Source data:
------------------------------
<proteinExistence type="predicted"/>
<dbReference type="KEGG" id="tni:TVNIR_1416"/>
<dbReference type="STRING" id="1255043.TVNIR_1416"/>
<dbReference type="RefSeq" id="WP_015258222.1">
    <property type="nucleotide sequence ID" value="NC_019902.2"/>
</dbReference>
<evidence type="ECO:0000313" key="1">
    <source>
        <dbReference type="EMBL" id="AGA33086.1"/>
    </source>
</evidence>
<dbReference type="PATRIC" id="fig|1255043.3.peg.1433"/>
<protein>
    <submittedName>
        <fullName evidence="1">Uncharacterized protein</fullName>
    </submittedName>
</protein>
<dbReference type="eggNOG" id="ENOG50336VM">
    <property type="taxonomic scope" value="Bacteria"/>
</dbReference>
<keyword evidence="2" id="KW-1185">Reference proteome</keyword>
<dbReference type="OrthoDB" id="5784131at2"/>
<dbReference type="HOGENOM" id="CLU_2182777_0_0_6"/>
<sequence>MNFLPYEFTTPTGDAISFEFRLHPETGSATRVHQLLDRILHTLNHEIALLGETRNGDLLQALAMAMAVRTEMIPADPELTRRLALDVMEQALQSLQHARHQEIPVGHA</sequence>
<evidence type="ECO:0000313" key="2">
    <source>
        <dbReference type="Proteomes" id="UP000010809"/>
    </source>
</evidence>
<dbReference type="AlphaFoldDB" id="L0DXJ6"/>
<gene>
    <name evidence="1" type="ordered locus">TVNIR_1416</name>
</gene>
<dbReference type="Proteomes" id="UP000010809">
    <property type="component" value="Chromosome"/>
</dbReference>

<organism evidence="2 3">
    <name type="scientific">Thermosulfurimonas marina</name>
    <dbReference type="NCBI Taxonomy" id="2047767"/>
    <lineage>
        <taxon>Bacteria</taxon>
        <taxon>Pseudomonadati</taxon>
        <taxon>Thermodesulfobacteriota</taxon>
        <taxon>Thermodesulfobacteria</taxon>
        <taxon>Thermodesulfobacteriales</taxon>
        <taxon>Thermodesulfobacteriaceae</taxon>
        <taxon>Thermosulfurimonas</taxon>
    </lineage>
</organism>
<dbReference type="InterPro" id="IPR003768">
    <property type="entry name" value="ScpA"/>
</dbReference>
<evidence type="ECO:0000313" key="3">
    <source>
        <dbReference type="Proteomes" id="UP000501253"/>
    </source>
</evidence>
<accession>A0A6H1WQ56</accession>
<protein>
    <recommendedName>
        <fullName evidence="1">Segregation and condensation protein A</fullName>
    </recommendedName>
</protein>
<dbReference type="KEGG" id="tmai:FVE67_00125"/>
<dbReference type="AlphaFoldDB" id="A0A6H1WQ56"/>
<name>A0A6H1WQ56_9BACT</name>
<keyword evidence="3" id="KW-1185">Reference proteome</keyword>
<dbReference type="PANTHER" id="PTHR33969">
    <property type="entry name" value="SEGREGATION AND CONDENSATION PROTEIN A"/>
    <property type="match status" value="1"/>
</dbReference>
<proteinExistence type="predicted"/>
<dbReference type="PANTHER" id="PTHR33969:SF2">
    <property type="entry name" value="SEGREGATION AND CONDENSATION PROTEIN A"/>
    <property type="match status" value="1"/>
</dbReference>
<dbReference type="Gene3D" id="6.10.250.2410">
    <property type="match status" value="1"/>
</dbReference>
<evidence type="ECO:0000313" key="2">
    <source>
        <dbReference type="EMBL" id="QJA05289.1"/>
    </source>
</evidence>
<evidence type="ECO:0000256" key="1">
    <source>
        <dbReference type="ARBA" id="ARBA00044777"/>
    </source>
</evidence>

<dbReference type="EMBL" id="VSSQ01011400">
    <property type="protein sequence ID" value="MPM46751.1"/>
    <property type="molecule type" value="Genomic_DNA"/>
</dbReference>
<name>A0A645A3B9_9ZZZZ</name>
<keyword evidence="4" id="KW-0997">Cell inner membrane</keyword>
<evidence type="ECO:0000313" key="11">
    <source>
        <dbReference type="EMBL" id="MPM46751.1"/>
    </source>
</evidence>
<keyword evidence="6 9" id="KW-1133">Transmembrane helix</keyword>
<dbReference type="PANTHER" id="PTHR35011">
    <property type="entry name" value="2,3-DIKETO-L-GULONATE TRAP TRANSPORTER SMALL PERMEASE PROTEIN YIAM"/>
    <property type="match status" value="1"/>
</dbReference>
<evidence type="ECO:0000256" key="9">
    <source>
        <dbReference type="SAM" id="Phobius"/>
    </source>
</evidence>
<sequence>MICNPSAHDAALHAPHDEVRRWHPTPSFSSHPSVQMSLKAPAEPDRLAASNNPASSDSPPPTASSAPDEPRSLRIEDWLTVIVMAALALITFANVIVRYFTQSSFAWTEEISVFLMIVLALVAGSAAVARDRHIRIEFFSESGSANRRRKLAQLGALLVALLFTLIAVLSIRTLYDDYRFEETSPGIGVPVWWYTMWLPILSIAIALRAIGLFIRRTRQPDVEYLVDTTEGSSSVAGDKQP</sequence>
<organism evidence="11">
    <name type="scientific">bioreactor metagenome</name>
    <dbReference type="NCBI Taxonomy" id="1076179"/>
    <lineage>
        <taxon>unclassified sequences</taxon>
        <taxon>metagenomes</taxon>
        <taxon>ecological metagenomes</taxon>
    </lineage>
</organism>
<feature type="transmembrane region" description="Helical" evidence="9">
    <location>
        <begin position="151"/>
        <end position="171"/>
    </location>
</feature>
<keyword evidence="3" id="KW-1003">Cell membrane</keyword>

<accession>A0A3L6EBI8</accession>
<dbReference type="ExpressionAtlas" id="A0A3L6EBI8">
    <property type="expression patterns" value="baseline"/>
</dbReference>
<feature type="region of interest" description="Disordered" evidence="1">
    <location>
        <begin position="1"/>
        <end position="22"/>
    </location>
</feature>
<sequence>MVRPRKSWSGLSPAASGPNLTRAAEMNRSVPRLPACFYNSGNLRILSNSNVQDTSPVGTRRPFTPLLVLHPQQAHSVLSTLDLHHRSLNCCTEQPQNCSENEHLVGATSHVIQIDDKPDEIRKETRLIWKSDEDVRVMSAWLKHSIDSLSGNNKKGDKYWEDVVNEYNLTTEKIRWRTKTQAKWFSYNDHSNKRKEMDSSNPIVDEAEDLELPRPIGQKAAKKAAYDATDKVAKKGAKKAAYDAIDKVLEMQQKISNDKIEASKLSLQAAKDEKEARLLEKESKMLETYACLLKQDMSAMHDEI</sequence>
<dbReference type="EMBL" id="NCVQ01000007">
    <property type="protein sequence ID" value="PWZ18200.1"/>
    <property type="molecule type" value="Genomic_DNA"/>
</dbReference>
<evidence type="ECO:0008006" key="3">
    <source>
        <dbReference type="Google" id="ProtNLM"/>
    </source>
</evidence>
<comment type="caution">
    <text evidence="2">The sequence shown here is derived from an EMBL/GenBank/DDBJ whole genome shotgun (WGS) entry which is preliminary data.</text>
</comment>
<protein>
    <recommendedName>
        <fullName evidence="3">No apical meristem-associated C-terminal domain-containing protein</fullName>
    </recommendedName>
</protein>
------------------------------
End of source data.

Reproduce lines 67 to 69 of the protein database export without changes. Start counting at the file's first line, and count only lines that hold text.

<keyword evidence="3" id="KW-1185">Reference proteome</keyword>
<dbReference type="PANTHER" id="PTHR33969">
    <property type="entry name" value="SEGREGATION AND CONDENSATION PROTEIN A"/>